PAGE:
September 15, 2017

As you might have noticed, it’s been awhile since I posted. I’m not proud of that but sometimes life just gets in the way.

Sometimes it’s about surviving what’s ahead and dealing with “in real life” stuff rather than my ramblings online.

I love this space and want to continue to nurture it but I also need to take care of myself. This year has brought physical health issues, mental health issues and most recently, the dissolution of my 9-year partnership.

Though it is for the best, I am completely devastated. It’s been a rough couple of weeks that have tested me in many ways. At times, I could not stand to take it “day by day” but only minute by minute. It’s been difficult to eat. To sleep. To let go of those dreams that you held so dear. The ones that will never happen the way you imagined.

I feel like I’ve lost a limb and I’m learning how to function again. I’m learning how to stand on my own two feet again without having an emotional crutch. Now that everything has cracked, I see all my faults come to light and am trying to become the best person I can be.

It’s a journey. If you want to follow along, you can keep up with my personal writing.

While my love life was imploding, I was trying to keep it together for Lola Retreat, the love + money retreat Emma and I have been planning the last 10 months.

And let me tell you. It was beyond anything I could’ve imagined. It filled me up with so much joy and hope to be around so many incredible women. We laughed. We had fun. We got deep about the issues around love + money (I may have lost it during that session), money mindset and more.

Check out these amazing pics by my friend Kathleen Celmins. And if you want a serious case of FOMO, listen to the Martinis and Your Money episode we recorded live at Lola.

We had pretty sweet swag

Emma Pattee and Melanie Lockert

Welcome Reception sponsored by Wealthsimple

Tonya Rapley of My Fab Finance

Saturday programming



Wish you were here. Postcards by Honeyfi

Closing brunch

Lastly, I decided to organize the Suicide Prevention Blog Tour again this year. This is an issue near and dear to my heart and more relevant than ever. If you’re a blogger, there’s still time to contribute, so contact me!

Anyway, that’s why I’ve been radio silent here. Between the big projects and events and the overwhelming grief, I’m taking it minute by minute.

I am focusing on being resilient (oh yeah, I got my first tattoo a few months ago. Semicolons in honor of Project Semicolon).

This post is in: life, relationships

July 24, 2017

Hey everyone! We have another dear debt letter from H, who lives in Salt Lake City and works at a nonprofit. 

Hi debt,

I’m not going to be mad at you. I’m over that phase. Because… I guess I hope this is all just part of growing up. Plus, I’ve beaten myself up over and over and over again, about you.

You stressed me out from the start. I’m from a smart and complicated blue collar family (but that’s an entirely different story) and it seemed like the fear of not having enough money just wafted around the house.

My dad lost his job in the 2008 crash, so when I graduated from high school in 2009, I didn’t even need to ask how I was going to pay for college.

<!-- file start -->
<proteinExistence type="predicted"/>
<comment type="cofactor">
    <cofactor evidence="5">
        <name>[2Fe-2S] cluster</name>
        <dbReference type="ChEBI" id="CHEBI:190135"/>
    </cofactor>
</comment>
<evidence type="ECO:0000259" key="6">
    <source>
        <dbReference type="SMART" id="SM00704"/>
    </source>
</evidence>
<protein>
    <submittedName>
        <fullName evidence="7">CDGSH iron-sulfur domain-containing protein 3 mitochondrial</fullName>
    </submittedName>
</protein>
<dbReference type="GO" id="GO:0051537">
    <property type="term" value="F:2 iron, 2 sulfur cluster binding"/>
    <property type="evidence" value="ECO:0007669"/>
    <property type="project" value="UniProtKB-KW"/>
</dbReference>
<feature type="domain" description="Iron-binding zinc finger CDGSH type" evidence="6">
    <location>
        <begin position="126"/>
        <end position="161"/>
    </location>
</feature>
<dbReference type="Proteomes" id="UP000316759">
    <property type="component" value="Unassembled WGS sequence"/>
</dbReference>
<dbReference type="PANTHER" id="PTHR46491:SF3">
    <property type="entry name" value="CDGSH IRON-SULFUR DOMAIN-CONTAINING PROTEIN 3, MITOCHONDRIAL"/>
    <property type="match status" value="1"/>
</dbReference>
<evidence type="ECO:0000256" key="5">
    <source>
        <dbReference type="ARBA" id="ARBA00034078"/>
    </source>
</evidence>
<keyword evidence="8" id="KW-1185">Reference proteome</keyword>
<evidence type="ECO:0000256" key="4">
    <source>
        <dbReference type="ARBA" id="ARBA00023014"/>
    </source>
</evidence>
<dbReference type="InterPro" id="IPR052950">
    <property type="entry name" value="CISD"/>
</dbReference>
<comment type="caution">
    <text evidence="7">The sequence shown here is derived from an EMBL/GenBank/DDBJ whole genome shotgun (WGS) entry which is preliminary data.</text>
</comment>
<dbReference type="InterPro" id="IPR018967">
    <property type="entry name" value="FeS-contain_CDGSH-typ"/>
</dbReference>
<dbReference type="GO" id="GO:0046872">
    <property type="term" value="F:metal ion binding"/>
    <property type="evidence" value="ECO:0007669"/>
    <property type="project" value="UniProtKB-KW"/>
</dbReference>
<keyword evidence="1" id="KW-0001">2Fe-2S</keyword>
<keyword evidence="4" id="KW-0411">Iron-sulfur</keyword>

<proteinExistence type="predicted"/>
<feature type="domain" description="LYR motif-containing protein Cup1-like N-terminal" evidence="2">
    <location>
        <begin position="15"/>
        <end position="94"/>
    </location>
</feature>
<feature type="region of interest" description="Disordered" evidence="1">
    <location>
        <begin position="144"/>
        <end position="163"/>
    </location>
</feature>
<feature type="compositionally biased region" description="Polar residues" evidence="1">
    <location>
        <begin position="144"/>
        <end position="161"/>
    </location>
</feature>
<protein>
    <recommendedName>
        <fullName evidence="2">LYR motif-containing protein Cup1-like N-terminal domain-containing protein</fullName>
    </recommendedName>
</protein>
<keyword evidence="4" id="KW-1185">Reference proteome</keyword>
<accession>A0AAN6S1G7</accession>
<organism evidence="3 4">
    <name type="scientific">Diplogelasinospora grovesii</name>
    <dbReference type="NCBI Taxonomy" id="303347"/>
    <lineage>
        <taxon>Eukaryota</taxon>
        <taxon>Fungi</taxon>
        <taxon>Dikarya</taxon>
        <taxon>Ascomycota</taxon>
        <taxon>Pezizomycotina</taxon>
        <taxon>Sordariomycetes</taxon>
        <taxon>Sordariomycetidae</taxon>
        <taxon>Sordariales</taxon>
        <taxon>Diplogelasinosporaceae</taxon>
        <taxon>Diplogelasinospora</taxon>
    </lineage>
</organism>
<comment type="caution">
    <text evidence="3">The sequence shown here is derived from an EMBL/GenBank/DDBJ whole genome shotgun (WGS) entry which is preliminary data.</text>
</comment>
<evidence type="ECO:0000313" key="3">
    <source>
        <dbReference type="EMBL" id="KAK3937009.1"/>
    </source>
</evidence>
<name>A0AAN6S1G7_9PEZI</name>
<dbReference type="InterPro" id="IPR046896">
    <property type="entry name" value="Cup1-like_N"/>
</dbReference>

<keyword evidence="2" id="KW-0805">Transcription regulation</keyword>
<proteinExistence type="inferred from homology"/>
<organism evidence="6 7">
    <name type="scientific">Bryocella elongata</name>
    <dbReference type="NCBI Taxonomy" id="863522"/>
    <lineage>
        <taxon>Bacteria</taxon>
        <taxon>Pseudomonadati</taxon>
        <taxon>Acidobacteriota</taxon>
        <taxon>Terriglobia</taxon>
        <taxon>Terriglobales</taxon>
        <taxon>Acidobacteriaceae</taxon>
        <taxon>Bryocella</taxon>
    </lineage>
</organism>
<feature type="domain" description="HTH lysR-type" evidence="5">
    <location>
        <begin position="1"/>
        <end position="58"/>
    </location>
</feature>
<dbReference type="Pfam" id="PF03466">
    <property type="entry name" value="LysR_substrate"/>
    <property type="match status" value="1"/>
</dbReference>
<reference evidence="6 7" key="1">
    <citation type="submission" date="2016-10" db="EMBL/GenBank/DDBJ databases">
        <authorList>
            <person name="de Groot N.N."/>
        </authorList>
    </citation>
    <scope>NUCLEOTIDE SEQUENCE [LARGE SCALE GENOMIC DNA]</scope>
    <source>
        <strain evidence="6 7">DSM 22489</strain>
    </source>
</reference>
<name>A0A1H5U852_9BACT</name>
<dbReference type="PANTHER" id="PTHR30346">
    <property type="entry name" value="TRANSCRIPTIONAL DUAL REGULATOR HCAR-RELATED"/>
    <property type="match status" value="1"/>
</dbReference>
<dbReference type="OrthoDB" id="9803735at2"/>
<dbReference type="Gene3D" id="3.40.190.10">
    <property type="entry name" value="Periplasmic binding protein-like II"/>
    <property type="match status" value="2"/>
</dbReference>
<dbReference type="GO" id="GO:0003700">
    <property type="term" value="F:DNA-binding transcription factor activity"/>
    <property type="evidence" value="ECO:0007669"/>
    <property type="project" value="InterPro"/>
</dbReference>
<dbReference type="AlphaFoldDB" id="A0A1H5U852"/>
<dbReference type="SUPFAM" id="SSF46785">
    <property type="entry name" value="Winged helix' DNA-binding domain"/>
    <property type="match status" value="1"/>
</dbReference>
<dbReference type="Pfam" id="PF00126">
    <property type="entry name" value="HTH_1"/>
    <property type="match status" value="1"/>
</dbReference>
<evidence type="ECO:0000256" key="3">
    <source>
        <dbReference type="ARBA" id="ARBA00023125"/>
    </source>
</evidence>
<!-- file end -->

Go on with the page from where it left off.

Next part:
A lot happened during college. I got mormon-married at barely 19 (another entirely different story), and promptly divorced.

I graduated college with a rather useless B.F.A in 2013, and since so much of my meager income was going to student loans, I got a credit card.

And, to be honest, I didn’t become a crazy spender. I don’t live a lavish life by any means, but I always want to be the one to buy my friend’s drinks, and by the end of the night, everyone else’s at the bar 🙂

I wanted to fly impromptu to visit my boyfriend while he was working in New York. And I wanted him to think I was beautiful (Which he always does anyway) so, I bought some $35 dollar facial primer from Sephora (I know, as if that shit actually works).

I don’t want to be a free-loader or seem cheap to my boyfriend, or my friends and family. So, I just sort of paid for more things than I truly could afford, and my debt crept up.

I would love to pay off my credit card debt by my 27th birthday (I’ve got about 10 months). So that I can be more responsible, and save enough money so if I ever do have a kid, I can help them get whatever useless degree they set their sights on.

Cheers, (And fingers crossed) that I can get my ass debt free by my 27th birthday.

This post is in: dear debt letter

July 19, 2017

Hey debt fighters! I’ve been working hard on the Lola Retreat, so have been MIA. In the meantime, we have another great dear debt letter from Mrs. Picky Pincher. She is the blogger at and writes about paying off debt while living the good life. 

Dear Debt,

Ah, you and I go way back, don’t we?

I first met you when I was 9. Ahhh, young love.

I borrowed $20 from my dad so I could buy the latest Pokemon game. At first I didn’t think I could buy the game because I didn’t have the money, but my parents introduced me to you, Debt. They could loan me the $20 so I could get my game today and pay them back later.

This was a concept that totally blew my 9-year-old mind. I could get something now and worry about paying for it later? Whoaaaa. I should do this all the time.

Since I didn’t have an income, naturally I had a hard time getting rid of you, Debt. I realized it would take me three months of my allowance to get rid of you! Ouch!